Approval for this study was obtained from the Research Ethics Committee at Universidade Federal de Ciências da Saúde de Porto Alegre under opinion number 924.958, with authorization by the Management of the Health District Norte/Eixo-Baltazar of Porto Alegre/RS. A prospective, longitudinal study was undertaken, in which the hearing and language were monitored for children without hearing problems on the NHS. The CHAs executed this monitoring by means of the questionnaire proposed by Alvarenga et al.4.

Forty-one CHAs were invited to participate in the study. The invitation was extended face to face at five Primary Health Care Services in the Norte/Eixo-Baltazar District of Porto Alegre/RS, consisting of Family Health Strategy (FHS) teams. Four services were administered by the Municipal Health Department of Porto Alegre and one by Grupo Hospitalar Conceição (GHC). At the time of the invitation, a face-to-face meeting was held at each UBS, when all CHAs who accepted to participate received proper training by means of oral instructions and print material on the normal development of hearing and language, including expected behaviors up to the age of 12 months and instructions on the application of the questionnaire.

The five participating UBS were chosen because they possessed the largest number of CHAs enrolled in the community service program “Continuing Education for Family Health Teams”, offered by Universidade Federal de Ciências da Saúde de Porto Alegre. The participants in the program took part in an in-class training in maternal-infant auditory health, taught by the researchers and grantees from the community service program, which took four hours. The dynamic lecture promoted discussions on the themes addressed. These included risk factors for hearing impairment, prevention, classification and rehabilitation of hearing losses. The information obtained during the training was shared with the other CHAs from each UBS.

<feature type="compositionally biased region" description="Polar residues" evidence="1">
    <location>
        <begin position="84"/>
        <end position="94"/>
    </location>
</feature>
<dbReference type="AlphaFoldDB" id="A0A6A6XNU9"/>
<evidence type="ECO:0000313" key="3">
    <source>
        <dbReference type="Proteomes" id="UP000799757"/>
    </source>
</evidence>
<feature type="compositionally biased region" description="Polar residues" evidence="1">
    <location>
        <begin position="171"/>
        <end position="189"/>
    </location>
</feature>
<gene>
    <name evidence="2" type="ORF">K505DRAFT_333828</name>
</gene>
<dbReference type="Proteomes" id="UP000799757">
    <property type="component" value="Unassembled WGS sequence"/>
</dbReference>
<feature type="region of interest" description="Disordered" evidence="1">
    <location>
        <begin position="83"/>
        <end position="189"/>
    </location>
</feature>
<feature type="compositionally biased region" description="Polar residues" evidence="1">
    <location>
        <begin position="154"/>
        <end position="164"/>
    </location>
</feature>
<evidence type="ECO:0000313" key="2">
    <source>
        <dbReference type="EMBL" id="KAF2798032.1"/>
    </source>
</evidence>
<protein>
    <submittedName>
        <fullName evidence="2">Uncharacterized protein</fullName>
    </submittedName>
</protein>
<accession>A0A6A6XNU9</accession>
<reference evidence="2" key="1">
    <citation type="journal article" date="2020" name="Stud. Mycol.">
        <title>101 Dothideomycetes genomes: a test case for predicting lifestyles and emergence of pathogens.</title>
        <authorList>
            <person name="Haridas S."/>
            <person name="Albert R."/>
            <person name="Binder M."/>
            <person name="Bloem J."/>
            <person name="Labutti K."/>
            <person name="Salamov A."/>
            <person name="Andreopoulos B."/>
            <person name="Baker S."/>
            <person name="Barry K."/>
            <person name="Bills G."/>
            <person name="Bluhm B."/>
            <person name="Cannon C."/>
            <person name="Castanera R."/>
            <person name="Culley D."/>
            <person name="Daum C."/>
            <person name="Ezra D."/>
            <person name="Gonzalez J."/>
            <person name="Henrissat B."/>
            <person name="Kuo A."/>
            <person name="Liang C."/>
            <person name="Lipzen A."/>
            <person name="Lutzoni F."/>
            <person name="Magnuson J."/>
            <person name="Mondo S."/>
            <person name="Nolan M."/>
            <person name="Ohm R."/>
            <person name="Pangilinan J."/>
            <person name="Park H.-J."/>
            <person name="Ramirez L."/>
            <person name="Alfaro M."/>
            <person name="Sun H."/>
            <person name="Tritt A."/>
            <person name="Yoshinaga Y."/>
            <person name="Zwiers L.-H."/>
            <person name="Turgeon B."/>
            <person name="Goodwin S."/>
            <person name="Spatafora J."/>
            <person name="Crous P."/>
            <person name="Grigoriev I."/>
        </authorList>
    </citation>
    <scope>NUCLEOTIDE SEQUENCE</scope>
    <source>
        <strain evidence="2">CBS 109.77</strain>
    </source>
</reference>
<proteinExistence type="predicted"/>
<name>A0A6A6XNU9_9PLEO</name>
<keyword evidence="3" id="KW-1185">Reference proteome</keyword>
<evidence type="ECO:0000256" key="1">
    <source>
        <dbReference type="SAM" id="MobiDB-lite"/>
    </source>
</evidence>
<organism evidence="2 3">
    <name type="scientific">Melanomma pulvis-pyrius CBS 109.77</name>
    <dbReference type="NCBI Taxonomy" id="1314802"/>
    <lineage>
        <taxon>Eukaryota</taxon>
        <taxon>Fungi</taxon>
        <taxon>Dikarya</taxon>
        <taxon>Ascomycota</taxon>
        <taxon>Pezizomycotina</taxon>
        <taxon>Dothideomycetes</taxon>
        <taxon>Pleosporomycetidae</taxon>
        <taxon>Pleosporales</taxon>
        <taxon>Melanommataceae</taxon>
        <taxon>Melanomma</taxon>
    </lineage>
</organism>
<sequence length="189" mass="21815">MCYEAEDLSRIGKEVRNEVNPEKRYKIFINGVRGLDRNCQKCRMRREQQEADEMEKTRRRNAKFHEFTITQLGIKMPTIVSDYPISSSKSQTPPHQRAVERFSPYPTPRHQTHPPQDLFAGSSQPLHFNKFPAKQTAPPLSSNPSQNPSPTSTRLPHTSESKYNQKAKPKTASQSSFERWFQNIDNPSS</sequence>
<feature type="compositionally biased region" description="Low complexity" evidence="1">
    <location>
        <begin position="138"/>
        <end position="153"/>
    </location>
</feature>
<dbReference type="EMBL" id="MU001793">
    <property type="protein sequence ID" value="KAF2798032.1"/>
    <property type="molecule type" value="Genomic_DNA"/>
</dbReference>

Each CHA was responsible for monitoring the hearing and language of the children born in his/her micro activity area on a monthly base, using the questionnaire described above, during the routine home visits.

The questionnaire is divided per age range, from zero to 12 months, and contains up to three questions for each age about hearing and language development, such as “Does your child hear well?”, with two alternative answers, “yes” and “no”. In case of “yes”, the children's development was considered appropriate for their age and, in case of “no”, they were considered “at risk for hearing problems” and the UBS advised the families to visit the place where the NAS was carried out for retesting.

Upon the first visit to apply the questionnaire, the caregivers responsible for the children received proper information on the research and signed a free and informed consent form. On that occasion, the CHAs verified on the child's health card whether the NAS was carried out and the result, and asked questions about the risk indicators for hearing impairment (RIHI), in accordance with the Joint Committee for Infant Hearing (JCIH) recommendation2

The criteria to include the children in the sample were: having passed the NAS in both ears, with registers of the result in the child's health card; living in the coverage region of the CHA who participated in the research and being up to one month old. Children who did not undergo the NAS or who failed the test in one or both ears were excluded from the sample. In these cases, the CHAs were instructed to encourage the responsible caregivers about retesting at the location where the auditory screening took place.

Children identified by the CHAs between March and August/2015 were included in the research, each of whom was monitored for up to six months.

To assess the CHAs’ compliance with the program, a management worksheet on their participation in the proposed program, containing the following information: monthly participation in the project, proper registration of questionnaire results, number of infants monitored per month, number of monitoring cases closed off. In this study, the first six months of monitoring were analyzed, which continued up to the age of 12 months.

The data on the monthly births affiliated with each UBS were registered and, each month, the students affiliated with the project collected the questionnaire and RIHI results identified by the CHAs at the Primary Health Care Services. The answers were registered in an Excel® worksheet for proper statistical analysis.